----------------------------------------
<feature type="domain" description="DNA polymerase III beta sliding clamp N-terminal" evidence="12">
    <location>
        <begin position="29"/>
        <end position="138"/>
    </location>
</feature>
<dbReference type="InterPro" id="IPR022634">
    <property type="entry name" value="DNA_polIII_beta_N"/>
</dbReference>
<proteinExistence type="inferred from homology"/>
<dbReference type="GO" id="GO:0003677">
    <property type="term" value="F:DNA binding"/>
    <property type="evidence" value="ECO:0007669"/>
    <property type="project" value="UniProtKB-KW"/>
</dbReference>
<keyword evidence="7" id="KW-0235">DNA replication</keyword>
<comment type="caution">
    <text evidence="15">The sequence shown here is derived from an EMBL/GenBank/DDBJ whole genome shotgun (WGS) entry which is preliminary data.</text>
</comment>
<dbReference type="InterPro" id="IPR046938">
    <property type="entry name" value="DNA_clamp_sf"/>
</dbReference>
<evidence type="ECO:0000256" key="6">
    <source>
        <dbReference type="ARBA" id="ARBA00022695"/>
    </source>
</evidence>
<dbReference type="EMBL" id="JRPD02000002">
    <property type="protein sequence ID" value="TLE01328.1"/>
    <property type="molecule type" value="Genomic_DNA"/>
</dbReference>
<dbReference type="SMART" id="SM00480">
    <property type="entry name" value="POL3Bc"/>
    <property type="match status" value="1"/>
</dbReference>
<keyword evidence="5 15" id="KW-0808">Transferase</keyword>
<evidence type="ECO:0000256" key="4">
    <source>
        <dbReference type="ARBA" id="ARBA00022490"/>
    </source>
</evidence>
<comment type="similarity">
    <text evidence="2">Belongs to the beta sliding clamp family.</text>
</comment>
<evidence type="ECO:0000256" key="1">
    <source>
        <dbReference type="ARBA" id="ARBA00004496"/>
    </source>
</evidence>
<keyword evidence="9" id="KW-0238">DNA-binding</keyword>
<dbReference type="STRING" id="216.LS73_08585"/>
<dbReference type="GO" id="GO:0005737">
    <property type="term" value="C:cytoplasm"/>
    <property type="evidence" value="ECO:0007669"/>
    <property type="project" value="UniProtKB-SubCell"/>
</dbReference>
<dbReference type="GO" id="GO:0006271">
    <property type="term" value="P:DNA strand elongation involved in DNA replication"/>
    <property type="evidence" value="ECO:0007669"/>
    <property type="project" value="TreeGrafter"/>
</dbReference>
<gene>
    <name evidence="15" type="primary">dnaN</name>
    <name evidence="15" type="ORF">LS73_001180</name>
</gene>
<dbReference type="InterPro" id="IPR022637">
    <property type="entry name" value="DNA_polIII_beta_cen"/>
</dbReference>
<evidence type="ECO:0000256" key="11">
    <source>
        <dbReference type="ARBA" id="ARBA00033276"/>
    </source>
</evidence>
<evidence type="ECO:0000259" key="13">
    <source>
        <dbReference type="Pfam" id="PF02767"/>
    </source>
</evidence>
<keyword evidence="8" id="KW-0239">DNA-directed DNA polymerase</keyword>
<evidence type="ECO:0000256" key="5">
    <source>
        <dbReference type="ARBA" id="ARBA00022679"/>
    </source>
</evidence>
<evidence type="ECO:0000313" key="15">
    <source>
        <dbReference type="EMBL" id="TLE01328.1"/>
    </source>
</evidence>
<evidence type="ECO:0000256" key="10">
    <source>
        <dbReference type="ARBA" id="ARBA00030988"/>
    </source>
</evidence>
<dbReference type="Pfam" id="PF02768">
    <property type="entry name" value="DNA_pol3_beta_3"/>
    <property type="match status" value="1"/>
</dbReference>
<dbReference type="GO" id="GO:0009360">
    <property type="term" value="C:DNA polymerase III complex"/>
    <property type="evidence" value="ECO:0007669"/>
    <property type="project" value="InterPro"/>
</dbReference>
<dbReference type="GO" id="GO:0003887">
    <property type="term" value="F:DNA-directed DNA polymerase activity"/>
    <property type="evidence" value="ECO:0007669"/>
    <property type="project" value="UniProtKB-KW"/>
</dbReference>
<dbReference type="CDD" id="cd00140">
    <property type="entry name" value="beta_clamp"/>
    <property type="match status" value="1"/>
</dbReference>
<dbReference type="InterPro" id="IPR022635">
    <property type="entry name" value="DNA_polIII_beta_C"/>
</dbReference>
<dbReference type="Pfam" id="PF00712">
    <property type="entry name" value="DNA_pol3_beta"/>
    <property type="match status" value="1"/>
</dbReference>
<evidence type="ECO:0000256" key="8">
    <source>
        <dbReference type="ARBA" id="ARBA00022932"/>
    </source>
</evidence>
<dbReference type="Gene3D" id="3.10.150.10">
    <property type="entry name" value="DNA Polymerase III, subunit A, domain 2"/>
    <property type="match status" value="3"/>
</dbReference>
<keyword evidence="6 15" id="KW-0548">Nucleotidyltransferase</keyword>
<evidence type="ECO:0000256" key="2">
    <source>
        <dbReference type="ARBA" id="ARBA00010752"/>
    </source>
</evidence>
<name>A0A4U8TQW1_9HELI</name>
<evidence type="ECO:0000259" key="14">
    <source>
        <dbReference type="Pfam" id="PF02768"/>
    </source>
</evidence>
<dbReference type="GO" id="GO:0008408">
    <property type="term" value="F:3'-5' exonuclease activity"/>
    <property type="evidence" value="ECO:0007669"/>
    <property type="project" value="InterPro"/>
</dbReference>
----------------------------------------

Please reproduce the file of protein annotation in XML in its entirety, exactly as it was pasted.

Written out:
<feature type="domain" description="DNA polymerase III beta sliding clamp N-terminal" evidence="12">
    <location>
        <begin position="29"/>
        <end position="138"/>
    </location>
</feature>
<dbReference type="InterPro" id="IPR022634">
    <property type="entry name" value="DNA_polIII_beta_N"/>
</dbReference>
<proteinExistence type="inferred from homology"/>
<dbReference type="GO" id="GO:0003677">
    <property type="term" value="F:DNA binding"/>
    <property type="evidence" value="ECO:0007669"/>
    <property type="project" value="UniProtKB-KW"/>
</dbReference>
<keyword evidence="7" id="KW-0235">DNA replication</keyword>
<comment type="caution">
    <text evidence="15">The sequence shown here is derived from an EMBL/GenBank/DDBJ whole genome shotgun (WGS) entry which is preliminary data.</text>
</comment>
<dbReference type="InterPro" id="IPR046938">
    <property type="entry name" value="DNA_clamp_sf"/>
</dbReference>
<evidence type="ECO:0000256" key="6">
    <source>
        <dbReference type="ARBA" id="ARBA00022695"/>
    </source>
</evidence>
<dbReference type="EMBL" id="JRPD02000002">
    <property type="protein sequence ID" value="TLE01328.1"/>
    <property type="molecule type" value="Genomic_DNA"/>
</dbReference>
<dbReference type="SMART" id="SM00480">
    <property type="entry name" value="POL3Bc"/>
    <property type="match status" value="1"/>
</dbReference>
<keyword evidence="5 15" id="KW-0808">Transferase</keyword>
<evidence type="ECO:0000256" key="4">
    <source>
        <dbReference type="ARBA" id="ARBA00022490"/>
    </source>
</evidence>
<comment type="similarity">
    <text evidence="2">Belongs to the beta sliding clamp family.</text>
</comment>
<evidence type="ECO:0000256" key="1">
    <source>
        <dbReference type="ARBA" id="ARBA00004496"/>
    </source>
</evidence>
<keyword evidence="9" id="KW-0238">DNA-binding</keyword>
<dbReference type="STRING" id="216.LS73_08585"/>
<dbReference type="GO" id="GO:0005737">
    <property type="term" value="C:cytoplasm"/>
    <property type="evidence" value="ECO:0007669"/>
    <property type="project" value="UniProtKB-SubCell"/>
</dbReference>
<dbReference type="GO" id="GO:0006271">
    <property type="term" value="P:DNA strand elongation involved in DNA replication"/>
    <property type="evidence" value="ECO:0007669"/>
    <property type="project" value="TreeGrafter"/>
</dbReference>
<gene>
    <name evidence="15" type="primary">dnaN</name>
    <name evidence="15" type="ORF">LS73_001180</name>
</gene>
<dbReference type="InterPro" id="IPR022637">
    <property type="entry name" value="DNA_polIII_beta_cen"/>
</dbReference>
<evidence type="ECO:0000256" key="11">
    <source>
        <dbReference type="ARBA" id="ARBA00033276"/>
    </source>
</evidence>
<evidence type="ECO:0000259" key="13">
    <source>
        <dbReference type="Pfam" id="PF02767"/>
    </source>
</evidence>
<keyword evidence="8" id="KW-0239">DNA-directed DNA polymerase</keyword>
<evidence type="ECO:0000256" key="5">
    <source>
        <dbReference type="ARBA" id="ARBA00022679"/>
    </source>
</evidence>
<evidence type="ECO:0000313" key="15">
    <source>
        <dbReference type="EMBL" id="TLE01328.1"/>
    </source>
</evidence>
<evidence type="ECO:0000256" key="10">
    <source>
        <dbReference type="ARBA" id="ARBA00030988"/>
    </source>
</evidence>
<dbReference type="Pfam" id="PF02768">
    <property type="entry name" value="DNA_pol3_beta_3"/>
    <property type="match status" value="1"/>
</dbReference>
<dbReference type="GO" id="GO:0009360">
    <property type="term" value="C:DNA polymerase III complex"/>
    <property type="evidence" value="ECO:0007669"/>
    <property type="project" value="InterPro"/>
</dbReference>
<dbReference type="GO" id="GO:0003887">
    <property type="term" value="F:DNA-directed DNA polymerase activity"/>
    <property type="evidence" value="ECO:0007669"/>
    <property type="project" value="UniProtKB-KW"/>
</dbReference>
<dbReference type="CDD" id="cd00140">
    <property type="entry name" value="beta_clamp"/>
    <property type="match status" value="1"/>
</dbReference>
<dbReference type="InterPro" id="IPR022635">
    <property type="entry name" value="DNA_polIII_beta_C"/>
</dbReference>
<dbReference type="Pfam" id="PF00712">
    <property type="entry name" value="DNA_pol3_beta"/>
    <property type="match status" value="1"/>
</dbReference>
<evidence type="ECO:0000256" key="8">
    <source>
        <dbReference type="ARBA" id="ARBA00022932"/>
    </source>
</evidence>
<dbReference type="Gene3D" id="3.10.150.10">
    <property type="entry name" value="DNA Polymerase III, subunit A, domain 2"/>
    <property type="match status" value="3"/>
</dbReference>
<keyword evidence="6 15" id="KW-0548">Nucleotidyltransferase</keyword>
<evidence type="ECO:0000256" key="2">
    <source>
        <dbReference type="ARBA" id="ARBA00010752"/>
    </source>
</evidence>
<name>A0A4U8TQW1_9HELI</name>
<evidence type="ECO:0000259" key="14">
    <source>
        <dbReference type="Pfam" id="PF02768"/>
    </source>
</evidence>
<dbReference type="GO" id="GO:0008408">
    <property type="term" value="F:3'-5' exonuclease activity"/>
    <property type="evidence" value="ECO:0007669"/>
    <property type="project" value="InterPro"/>
</dbReference>